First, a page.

relating to or constituting new growth.
Etymology: Greek neos (new) + blastos (germ, germinate).
Anthony van Dyck, The Prefect Raffaele Raggi (detail), ca. 1625
NASA has confirmed the discovery of a real-universe analogue of Gallifrey, the home planet of the Time Lords in Doctor Who.
According to a recent article, NASA came across what it calls a “transiting circumbinary multi-planet system” – in layman’s speak, “two worlds orbiting two suns” – using its Kepler planet-hunting telescope, and the Register likens to “Doctor Who’s Time Lord homeworld, Gallifrey.”
The new system, which has been named Kepler 47, has two stars circling each other every 7.5 days. One of them is similar in size to our sun, whereas the other is approximately one third its size.
Doctor Who fans have started a petition to rename the newly discovered planet, named “HD 106906 b” to Gallifrey in honour of the show.
"A member of the Scottish National Antarctic Expedition plays the bagpipe for an indifferent penguin, 1904."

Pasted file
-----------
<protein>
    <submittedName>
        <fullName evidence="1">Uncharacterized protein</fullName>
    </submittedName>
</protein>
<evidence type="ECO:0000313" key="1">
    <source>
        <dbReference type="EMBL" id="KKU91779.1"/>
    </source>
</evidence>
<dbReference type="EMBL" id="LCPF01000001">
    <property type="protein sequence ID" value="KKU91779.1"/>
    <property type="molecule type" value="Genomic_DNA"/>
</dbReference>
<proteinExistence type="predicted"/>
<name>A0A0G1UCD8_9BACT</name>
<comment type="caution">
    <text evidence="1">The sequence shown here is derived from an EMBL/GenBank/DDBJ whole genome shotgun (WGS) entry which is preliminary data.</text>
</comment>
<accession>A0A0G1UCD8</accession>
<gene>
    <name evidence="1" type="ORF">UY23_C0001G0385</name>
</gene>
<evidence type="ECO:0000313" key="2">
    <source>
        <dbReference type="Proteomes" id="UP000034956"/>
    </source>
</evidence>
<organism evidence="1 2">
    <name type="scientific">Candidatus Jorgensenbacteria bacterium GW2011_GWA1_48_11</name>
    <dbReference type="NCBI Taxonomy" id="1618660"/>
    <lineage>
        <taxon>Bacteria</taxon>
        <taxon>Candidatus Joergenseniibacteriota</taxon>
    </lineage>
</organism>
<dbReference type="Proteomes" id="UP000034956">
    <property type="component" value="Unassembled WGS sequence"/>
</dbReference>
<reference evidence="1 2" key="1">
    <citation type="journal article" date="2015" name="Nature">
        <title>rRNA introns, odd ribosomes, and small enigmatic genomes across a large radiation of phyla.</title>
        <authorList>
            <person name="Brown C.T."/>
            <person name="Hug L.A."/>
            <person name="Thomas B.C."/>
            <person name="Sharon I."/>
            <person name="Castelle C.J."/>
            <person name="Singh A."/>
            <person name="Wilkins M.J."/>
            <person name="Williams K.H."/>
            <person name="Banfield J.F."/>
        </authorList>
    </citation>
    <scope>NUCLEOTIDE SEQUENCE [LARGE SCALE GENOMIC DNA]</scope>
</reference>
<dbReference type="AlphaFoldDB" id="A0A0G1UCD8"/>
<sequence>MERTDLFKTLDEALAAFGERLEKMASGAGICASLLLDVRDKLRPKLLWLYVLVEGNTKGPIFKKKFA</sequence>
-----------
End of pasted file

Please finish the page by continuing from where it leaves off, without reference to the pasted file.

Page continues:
Greek mythological figures
↳ Athena (Ἀθηνᾶ, Athēnâ)
Goddess of intelligence and skill, warfare, battle strategy, handicrafts, and wisdom. According to most traditions, she was born from Zeus’s head fully formed and armored. She was depicted crowned with a crested helm, armed with shield and a spear, and wearing the aegis over a long dress. Poets describe her as “grey-eyed” or having especially bright, keen eyes. She was a special patron of heroes such as Odysseus. She was also the patron of the city Athens (which was named after her) Her symbol is the olive tree. She is commonly shown accompanied by her sacred animal, the owl. The Romans identified her with Minerva.
Members of the Hoya genus (also known as waxflowers) are commonly epiphytic on trees in tropical regions in mid to southwestern Asia. They are often pollinated by moths due to some variations lacking color and possessing a strong sweet fragrance. Hoya may also be pollinated by ants or flies; multiple pollinators interact with this genus due to the substantial quantity of nectar each flower tends to produce.
History Meme [1/?] moments: Caesar’s Dying Words